Today an interview with Sabine Schweizer. Spotter for our Zurich cityblog! We already had 2 great meetings with Sabine!
Can you tell us a bit about yourself?
I didn’t grow up in Zurich but I studied at the university here and moved to Zurich in 1999. Aside from being a spotter I’m a text producer for a large Swiss magazine and a freelance journalist the rest of the time. One of my jobs involves a weekly newsletter about what’s going on in Zurich so I tend to think that I’m on the pulse of the city. Which is one of the reasons why I became a spotter – to share my view of a city that I like very much.
Which prejudices about Zurich are true? Which ones are not?
Prejudices are that Zurich is clean, small, safe and boring. The first three points are true. I especially notice cleanness of the city after large events such as Streetparade. The next day its already spotless again. I’m also not aware of any areas in town that are unsafe. Only my bikes tend to get stole. Even when locked. I had about ten bikes stolen in my life so far. And yes, Zurich is very small, when you compare it to other cities worldwide. But it’s the largest town in Switzerland and therefore is a hub for entertainment as well as the creative and cultural scene. Oh, and the most common misunderstanding: Zurich is a city in Sweden, this is Switzerland.
What do you know about Zurich what no tourist will know?
I know where to go if you’re looking for a good electro party where the audience is over thirty on average. But there is some inside knowledge you can see for yourself at the main station. There you’ll get protected by two guardian angels. One is by Niki de Saint Phalle , suspended from the ceiling. The second is much more human. If you’re a bit observant you’ll see an elderly woman standing in the hall with her wheel chair. She blesses – quietly – all travellers. She is know amongst most commuters and locals, so you’ll often find her wheelchair decorated with roses that she received.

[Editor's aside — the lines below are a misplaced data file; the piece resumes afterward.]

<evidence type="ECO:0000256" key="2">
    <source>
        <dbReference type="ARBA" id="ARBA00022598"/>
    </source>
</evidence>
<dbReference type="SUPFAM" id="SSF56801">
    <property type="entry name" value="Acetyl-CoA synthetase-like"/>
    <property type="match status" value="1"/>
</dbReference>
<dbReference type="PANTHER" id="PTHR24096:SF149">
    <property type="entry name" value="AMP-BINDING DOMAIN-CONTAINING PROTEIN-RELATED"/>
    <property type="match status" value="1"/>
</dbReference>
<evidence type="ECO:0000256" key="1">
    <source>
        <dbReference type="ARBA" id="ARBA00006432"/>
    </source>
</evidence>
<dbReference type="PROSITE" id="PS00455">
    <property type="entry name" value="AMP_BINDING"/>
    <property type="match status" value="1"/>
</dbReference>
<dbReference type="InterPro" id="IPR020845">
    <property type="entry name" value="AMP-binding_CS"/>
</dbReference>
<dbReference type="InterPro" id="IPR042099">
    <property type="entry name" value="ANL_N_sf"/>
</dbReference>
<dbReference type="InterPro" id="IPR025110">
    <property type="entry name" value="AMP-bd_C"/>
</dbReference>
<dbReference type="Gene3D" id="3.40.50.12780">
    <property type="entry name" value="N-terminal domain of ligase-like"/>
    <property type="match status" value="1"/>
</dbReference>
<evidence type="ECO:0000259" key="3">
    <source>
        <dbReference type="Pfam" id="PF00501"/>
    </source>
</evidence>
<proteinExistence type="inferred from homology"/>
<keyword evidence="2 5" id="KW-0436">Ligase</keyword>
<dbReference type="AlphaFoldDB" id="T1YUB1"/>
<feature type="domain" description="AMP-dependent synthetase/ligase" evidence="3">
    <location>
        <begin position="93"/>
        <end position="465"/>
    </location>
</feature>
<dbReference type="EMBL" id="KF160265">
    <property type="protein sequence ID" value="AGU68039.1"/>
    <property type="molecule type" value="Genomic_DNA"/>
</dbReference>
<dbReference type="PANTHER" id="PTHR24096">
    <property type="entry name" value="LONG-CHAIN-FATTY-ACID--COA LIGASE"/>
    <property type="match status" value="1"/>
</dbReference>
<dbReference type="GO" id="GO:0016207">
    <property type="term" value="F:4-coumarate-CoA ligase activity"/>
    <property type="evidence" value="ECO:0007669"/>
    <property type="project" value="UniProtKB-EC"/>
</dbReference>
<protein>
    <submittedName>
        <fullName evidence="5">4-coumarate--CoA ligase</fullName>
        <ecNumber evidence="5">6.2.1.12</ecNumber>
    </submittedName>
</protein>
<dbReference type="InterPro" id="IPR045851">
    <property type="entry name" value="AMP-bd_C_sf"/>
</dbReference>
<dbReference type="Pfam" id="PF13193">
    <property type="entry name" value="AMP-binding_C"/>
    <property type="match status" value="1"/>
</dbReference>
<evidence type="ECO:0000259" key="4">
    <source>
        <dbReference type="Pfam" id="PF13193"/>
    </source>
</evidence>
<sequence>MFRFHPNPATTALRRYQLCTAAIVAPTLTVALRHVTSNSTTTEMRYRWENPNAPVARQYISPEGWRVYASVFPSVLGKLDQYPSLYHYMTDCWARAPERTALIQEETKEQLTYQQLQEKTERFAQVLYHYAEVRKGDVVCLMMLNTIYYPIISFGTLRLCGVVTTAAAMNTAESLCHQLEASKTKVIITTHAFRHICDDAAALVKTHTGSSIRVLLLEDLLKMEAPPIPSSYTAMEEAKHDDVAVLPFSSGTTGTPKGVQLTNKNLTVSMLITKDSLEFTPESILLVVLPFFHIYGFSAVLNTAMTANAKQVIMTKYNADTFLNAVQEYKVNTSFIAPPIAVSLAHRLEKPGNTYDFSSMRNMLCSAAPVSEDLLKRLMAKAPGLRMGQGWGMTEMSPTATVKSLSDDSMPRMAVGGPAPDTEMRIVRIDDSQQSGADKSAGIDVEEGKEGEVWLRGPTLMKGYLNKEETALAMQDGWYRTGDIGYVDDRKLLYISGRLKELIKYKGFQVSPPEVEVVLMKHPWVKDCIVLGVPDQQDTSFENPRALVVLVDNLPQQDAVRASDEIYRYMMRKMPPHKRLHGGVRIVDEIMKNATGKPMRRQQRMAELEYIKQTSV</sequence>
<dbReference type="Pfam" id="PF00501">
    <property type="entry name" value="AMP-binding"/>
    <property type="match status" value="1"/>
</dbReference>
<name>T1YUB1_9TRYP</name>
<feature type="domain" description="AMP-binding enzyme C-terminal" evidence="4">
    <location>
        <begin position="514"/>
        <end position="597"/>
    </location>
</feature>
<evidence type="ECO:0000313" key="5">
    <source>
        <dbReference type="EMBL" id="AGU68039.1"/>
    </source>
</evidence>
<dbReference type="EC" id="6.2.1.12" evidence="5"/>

What is the most popular neighbourhood to live in Zurich at this moment?
It’s difficult to say where people would like to live, probably as central as possible. But there is a massive shortage of flats to rent that are affordable. But to go out, district 4 and 5 are the place to be with various bars, clubs, restaurants and galleries. Myself I live in district 3. This area combines everything I’m looking for: it’s close to everything but quiet at the same time.
Can you describe a perfect day in your city?
In winter you should go skiing, so let’s pretend we have a hot summer day. I’d start with a decaf at Plüsch, one of my regular bars close to where I live.
After catching up with the local news, I’d cycle to Bäckeranlage with a book and a blanket to enjoy some sun. Towardslunch, I’d head over to Für dich for some lunch and shade.
In the afternoon I’d head over to the river to Untere Letten. Arriving at the river, I find the perfect spot in the half shade, warming up before jumping in the river to cool off. The afternoon will be spilt up between swims and reading. Towards the evening I head up the hill to Nordbrücke which has a great terrace to chill out in the summer where you get a great BBQ in the summer.
Later I’ll meet some friends at Obere Letten for some beers and to catch the last sun rays. Cycling home, I’ll either stop at La Catrina, if there’s a band playing I’d like to see or at Zum Guten Glück für a night cap.
Is there something else you want to share?
Switzerland got a lot of bad press over the last months for being racist in regards to current voting. The outcome of the past voting doesn’t represent all of Switzerland. Especially in the cities, as well as the French part of the Switzerland, people are more open-minded than the press indicates.
Check out all Sabine Schweizer’s articles and the other interviews with our Spotters.